Tag: Video Game

reviews

Mechanica

A Game by Deimos Interactive.
Different spin on a trending game concept.



We received a code for this game, Please see our review policy.
We did reach out to Tyler Hankinson from Deimos Interactive https://deimosinteractive.com/ during this review to ask a few questions.


This is Tyler’s first game, developing it with input from his community with a full release target of End of 2020/start of 2021.


Survival games have been increasingly popular. To be successful you need to have a unique spin, but still be familiar enough people can figure things out quick enough to keep the game fun.
The moment you start playing you are presented with a basic programming tool you need with a quick explanation of how to program objects. Looking around the room you can see how doors and lights are linked to switches and events.


The visual style of the game is design intent aiming for improvements later.
(TH: “There will be various visual improvements in the future, most notably atmospheric improvements. However the overall visual style of the game will remain roughly the same”)

Combat system is click to hit at the moment, we get into the crafting system and there is enough basic equipment to get a good feel for the way the game system is headingThe map is vast open spaces with random parts and gear laying about that you can pick up and place at your base of operations.

Dropping functions, events and triggers, into the object’s console screen to map out what you want the machine to do. You can tie these commands into certain triggers that we hope gets expanded on in the future. The next thing you start to figure out is all the machines you can build are limited. Even so you can get the feel of some of the basic complexity that is sure to come. Not many things to be built, yet.

The enemies spawn at intervals to come to attack you like clockwork often times being one or more as the game moves forward. Building or finding sentry turrets and telso coils seem to be the best key to dealing with these fleeting annoyances. They have no ranged weapons but there is this saw blade that can make short work of your character forcing a respawn.

What to expect:


First I am going to keep stressing this review is based on an early access release of the game. The developer seems active in his updates and has a trello board with this design intents and we have seen patches released since we first got this review key. Tyler is hard at work developing this game with his community’s input on the direction he is heading.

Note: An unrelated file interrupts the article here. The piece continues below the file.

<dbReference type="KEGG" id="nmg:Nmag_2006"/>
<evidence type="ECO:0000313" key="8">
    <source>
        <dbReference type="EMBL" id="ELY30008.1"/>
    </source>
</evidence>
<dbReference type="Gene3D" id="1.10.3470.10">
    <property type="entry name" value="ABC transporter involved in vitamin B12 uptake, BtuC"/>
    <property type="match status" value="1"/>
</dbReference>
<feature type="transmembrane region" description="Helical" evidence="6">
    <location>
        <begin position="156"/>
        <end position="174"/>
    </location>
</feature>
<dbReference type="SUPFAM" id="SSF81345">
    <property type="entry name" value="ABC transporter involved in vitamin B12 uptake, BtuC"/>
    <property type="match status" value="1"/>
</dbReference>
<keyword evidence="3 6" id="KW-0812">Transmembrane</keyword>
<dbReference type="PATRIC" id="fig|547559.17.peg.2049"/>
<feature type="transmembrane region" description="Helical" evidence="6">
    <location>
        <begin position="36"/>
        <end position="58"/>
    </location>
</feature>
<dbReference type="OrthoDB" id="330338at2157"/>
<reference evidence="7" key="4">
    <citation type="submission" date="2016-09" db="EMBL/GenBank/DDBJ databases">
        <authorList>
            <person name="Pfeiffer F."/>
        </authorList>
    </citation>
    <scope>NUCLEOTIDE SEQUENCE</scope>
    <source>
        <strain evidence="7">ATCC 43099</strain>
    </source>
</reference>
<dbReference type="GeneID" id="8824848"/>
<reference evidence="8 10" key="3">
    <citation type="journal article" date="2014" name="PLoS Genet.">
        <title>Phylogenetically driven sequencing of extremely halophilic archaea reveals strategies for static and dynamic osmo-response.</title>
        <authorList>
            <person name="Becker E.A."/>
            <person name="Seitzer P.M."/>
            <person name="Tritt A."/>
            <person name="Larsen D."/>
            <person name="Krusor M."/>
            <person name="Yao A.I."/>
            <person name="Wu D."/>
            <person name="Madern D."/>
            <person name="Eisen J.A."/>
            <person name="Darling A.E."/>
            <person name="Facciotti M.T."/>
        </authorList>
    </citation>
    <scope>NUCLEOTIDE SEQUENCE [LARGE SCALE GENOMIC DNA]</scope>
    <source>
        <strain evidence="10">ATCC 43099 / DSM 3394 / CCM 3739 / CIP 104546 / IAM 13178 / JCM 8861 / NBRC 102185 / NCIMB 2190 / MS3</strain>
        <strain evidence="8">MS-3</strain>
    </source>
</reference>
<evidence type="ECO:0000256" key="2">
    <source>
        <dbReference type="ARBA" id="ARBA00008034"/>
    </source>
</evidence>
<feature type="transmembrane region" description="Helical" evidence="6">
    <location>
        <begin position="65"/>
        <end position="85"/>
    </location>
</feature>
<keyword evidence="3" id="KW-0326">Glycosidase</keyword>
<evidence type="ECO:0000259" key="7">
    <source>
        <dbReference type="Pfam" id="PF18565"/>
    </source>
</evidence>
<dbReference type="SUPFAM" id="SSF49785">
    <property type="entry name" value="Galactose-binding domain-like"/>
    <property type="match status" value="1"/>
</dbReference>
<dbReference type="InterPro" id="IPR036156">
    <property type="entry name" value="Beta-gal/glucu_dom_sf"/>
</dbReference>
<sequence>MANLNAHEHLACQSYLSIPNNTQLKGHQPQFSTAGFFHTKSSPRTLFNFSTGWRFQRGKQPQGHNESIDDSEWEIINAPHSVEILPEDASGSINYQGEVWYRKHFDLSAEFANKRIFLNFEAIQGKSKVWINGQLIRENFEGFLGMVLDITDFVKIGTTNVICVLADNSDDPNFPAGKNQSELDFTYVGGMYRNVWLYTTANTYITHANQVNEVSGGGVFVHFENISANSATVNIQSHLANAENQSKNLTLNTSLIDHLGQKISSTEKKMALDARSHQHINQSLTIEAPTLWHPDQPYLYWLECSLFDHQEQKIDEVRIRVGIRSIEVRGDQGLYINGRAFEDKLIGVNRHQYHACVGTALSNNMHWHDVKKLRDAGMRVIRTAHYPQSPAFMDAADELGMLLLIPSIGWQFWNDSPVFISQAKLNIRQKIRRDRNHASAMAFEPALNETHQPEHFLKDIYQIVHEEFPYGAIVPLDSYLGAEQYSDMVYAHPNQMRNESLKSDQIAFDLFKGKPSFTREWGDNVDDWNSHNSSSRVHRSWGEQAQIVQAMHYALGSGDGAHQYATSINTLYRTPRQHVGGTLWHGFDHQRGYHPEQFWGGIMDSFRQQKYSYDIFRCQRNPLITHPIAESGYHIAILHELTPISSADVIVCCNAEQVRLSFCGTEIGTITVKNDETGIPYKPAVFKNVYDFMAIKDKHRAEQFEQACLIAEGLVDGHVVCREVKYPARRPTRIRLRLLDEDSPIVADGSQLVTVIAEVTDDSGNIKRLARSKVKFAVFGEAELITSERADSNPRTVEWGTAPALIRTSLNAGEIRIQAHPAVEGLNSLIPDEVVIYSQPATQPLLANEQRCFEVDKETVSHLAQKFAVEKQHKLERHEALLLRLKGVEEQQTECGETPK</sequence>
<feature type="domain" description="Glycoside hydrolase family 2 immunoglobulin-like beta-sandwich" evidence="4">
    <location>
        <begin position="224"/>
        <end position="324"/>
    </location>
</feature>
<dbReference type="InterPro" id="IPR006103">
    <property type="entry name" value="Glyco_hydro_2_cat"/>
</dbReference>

Like many of you that play early access games. I have been burnt with some titles but there are things to watch out for. Before you lay down your money check the community and not just the reviews positive and negative. Search out webpage, Check out twitter and other social media. Even times send an email to the developer asking some questions. My quick glance into the web told me this game is on an active development cycle.

Scoring it up:


Let’s get through my scores and why.

Graphics 4/10. The high frame rate is enjoyable and the style is design intent. With improvements down the road, Something to revisit.
Learning Curve Difficulty 7/10 This is an easy game to get feel for everything you will need to do within the first half hour of play. Where you get into some trouble is getting your head around the programming interface, but after a few tries though you can understand it. There are no skill trees or things to unlock now.
Gameworld 8/10. The map is huge and looking to get bigger. But it is empty and unlike other survival games the map is fixed with no digging or tunneling .

Combat 3/10 I mean beating a tin can with a bat is a bit of a trick, it is easy but still you get two or more and forget to move the saw blade till respawn. Turrets make things even easier if placed right. Be careful though the spawn will attack them too.
Development activity 10/10 it seems this game is the only focus and they are addressing bug fixes and new content all the time.
Overall 6/10. It is getting bonus points for being actively developed. . This is huge when it comes to early access titles. When a Developer stays engaged it is their supporters that provide the motivation to keep plugging away everyday at the keyboard. Tyler Hankison is taking input from his community as he develops this title and that alone is worth paying for this early access title.